Rivals national recruiting director Adam Gorney and national recruiting analyst Nick Harris – along with Ryan Young of BruinBlitz.com and Jed May of UGASports.com – tackle three topics and determine whether they believe each statement is FACT or FICTION.
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1. Georgia should feel optimistic about landing No. 1 tight end Duce Robinson.
Gorney’s take: FACT. It’s still difficult to be supremely confident in this pick, but it’s trending in Georgia’s favor, and when the Bulldogs really want someone they usually don’t lose. USC is definitely the main contender, and playing in Lincoln Riley’s offense – with Caleb Williams and then presumably Malachi Nelson – has to be an attractive proposition that’s hard to turn down. But after talking to some people close to Robinson, along with the five-star tight end himself, combined with the amount the Bulldogs use the tight end, how they envision him in the offense, how the team coalesces around each other and the campus feel in Athens, Georgia should have some confidence here.
May’s take: FACT. Georgia has been a constant presence in the recruitment of Robinson. The Bulldogs have sold him on the possibility of adding him in the 2023 class, in addition to current commits Pearce Spurlin and Lawson Luckie. That vision is now seen even more clearly, thanks to NFL and transfer departures this offseason. It’s not a sure thing by any means, but Georgia should be confident in its position with Robinson as his recruitment comes down the stretch.
MORE ROBINSON: Duce speaks to Rivals
2. Following his performance at All-American Bowl, Dante Moore has a case for being No. 1 in the 2023 class.
Gorney’s take: FICTION. Every time I’ve seen Dante Moore over the last year he’s been awesome. Arguably the best quarterback at Elite 11. Great at OT7 in Las Vegas. Phenomenal in the All-American Bowl. He’s very highly rated and he’s going to play at UCLA for a coach in Chip Kelly who has done great things with quarterbacks. But I would still have Arch Manning ahead of him, and David Hicks Jr. was incredibly physical and dominant at the Under Armour Game. Moore should stay among the top handful of players, but not No. 1. I would have loved if Manning attended all the national events and was just like all the other quarterbacks in this class and went through a normal routine, but that did not happen. It still doesn’t take away that he’s a phenomenal talent with a tremendous pedigree, and that cannot be ignored.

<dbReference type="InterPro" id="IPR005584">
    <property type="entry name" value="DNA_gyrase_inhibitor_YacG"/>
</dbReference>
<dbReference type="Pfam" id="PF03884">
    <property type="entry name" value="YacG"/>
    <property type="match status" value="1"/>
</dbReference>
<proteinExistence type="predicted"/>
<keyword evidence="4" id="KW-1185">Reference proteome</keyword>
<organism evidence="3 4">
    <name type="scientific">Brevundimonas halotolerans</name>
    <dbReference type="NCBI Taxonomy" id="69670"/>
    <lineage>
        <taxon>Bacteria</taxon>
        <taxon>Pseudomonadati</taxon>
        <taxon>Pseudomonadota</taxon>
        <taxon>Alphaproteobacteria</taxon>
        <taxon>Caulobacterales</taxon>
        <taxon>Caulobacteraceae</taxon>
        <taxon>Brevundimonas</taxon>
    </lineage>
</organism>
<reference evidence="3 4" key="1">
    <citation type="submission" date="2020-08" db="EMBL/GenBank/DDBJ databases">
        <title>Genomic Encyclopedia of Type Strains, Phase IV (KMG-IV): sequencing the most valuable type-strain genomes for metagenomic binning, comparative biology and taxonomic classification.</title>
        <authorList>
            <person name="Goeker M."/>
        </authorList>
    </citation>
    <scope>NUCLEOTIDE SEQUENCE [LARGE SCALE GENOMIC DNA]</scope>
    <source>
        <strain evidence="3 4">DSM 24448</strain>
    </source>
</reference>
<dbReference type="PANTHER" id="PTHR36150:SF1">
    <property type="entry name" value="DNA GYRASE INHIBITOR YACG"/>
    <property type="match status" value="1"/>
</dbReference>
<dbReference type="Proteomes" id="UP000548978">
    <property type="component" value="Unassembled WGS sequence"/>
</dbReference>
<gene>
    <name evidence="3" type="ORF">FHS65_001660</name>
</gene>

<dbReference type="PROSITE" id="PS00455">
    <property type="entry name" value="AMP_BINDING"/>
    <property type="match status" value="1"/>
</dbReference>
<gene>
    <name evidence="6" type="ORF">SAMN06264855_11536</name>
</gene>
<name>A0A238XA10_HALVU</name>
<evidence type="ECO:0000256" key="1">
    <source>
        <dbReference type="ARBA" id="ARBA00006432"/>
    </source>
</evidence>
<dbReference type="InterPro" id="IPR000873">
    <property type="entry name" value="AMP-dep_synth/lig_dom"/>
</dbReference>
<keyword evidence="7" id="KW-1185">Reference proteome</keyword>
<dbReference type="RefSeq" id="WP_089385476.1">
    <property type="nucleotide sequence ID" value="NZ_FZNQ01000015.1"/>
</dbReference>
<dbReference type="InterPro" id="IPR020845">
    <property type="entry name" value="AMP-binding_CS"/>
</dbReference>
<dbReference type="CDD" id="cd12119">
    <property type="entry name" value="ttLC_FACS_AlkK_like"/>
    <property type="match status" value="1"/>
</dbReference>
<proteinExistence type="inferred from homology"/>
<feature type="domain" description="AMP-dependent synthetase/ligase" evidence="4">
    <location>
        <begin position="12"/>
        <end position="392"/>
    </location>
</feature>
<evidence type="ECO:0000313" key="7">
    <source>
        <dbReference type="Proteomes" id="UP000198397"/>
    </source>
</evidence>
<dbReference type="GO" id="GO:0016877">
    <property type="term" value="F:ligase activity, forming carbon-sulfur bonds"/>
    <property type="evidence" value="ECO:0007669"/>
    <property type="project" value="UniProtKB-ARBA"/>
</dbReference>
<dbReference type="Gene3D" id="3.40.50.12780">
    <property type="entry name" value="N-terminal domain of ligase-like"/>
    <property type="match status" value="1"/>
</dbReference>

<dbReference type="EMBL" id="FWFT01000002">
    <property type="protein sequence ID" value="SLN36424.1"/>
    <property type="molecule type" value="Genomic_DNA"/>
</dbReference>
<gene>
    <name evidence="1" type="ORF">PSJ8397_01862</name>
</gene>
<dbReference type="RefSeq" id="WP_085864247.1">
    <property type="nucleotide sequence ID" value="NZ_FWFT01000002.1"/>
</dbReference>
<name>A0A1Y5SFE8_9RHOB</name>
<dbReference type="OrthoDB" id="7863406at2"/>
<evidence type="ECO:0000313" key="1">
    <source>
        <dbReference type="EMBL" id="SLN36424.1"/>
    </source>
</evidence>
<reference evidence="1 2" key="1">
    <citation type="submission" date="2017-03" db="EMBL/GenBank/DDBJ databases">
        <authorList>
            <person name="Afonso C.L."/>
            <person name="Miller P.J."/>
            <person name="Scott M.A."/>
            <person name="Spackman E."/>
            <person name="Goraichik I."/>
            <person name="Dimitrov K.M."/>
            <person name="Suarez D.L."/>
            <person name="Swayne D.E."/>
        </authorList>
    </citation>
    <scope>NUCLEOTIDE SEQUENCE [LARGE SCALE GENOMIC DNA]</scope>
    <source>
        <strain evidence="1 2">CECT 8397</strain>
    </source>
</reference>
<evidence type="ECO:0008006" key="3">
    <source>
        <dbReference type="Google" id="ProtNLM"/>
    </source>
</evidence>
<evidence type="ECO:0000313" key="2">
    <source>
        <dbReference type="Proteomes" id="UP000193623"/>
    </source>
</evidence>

Young’s take: FACT. Several QBs have an argument for the No. 1 spot, Moore among them. You can’t argue with the results, steadily performing well at national camps and 7v7 tournaments and then outperforming everybody else in the All-American Bowl. I still think overall he’s at his best when getting out of the pocket and playing on the move, though, and look forward to seeing how he develops and how quickly he emerges at UCLA. In terms of QB makeup, you couldn’t want any more than the intangibles he brings, paired with some pretty impressive tangibles. Nico Iamaleava has such a great release attached to a huge arm. Malachi Nelson can throw the deep ball on a dime as well as anyone in the class. I know Arch Manning has the name – and he may well have the game – but avoiding all national camps and tournaments simply doesn’t give me enough to tell me he’s No. 1. I’ll say the other three I mentioned all have a strong case, and I don’t have a definitive answer.
3. Texas A&M signed three five-star defensive linemen in its 2022 class. David Hicks Jr., a 2023 Aggies signee, is better than all three of them.
Gorney’s take: FACT. From what I saw out of David Hicks Jr. during the week in Orlando, he plays with more ferocity and more of a physical nature than Walter Nolen, Shemar Stewart or LT Overton, and with his position versatility and motor I’d give the edge to Hicks among that group. The question with Stewart was always how bad did he want it and he proved this season that he could be really special, and Nolen and Overton also had their moments. No Texas A&M player had more than three sacks this season, so the bar is pretty low to impress and get on the field early. I like Stewart, Overton and Nolen, and they can all become elite pass rushers at A&M, but Hicks brings a fire in the eyes the others don’t have on every play.
Harris’ take: FACT. Of the four five-star defensive linemen that A&M has signed in the last two cycles, Hicks’ college-ready physical profile and elite pass-rushing ability both as an interior defensive lineman and an end make him a different beast in comparison to Nolen, Stewart and Overton. Nolen’s size and Stewart’s big freshman season made me think on it, but I see Hicks having an even bigger impact upon his arrival in College Station, along with being able to compete for a starting job despite not being an early enrollee. What will always put Hicks over the edge as a true prospect is his athleticism and power that make him a nightmare for opposing offensive linemen.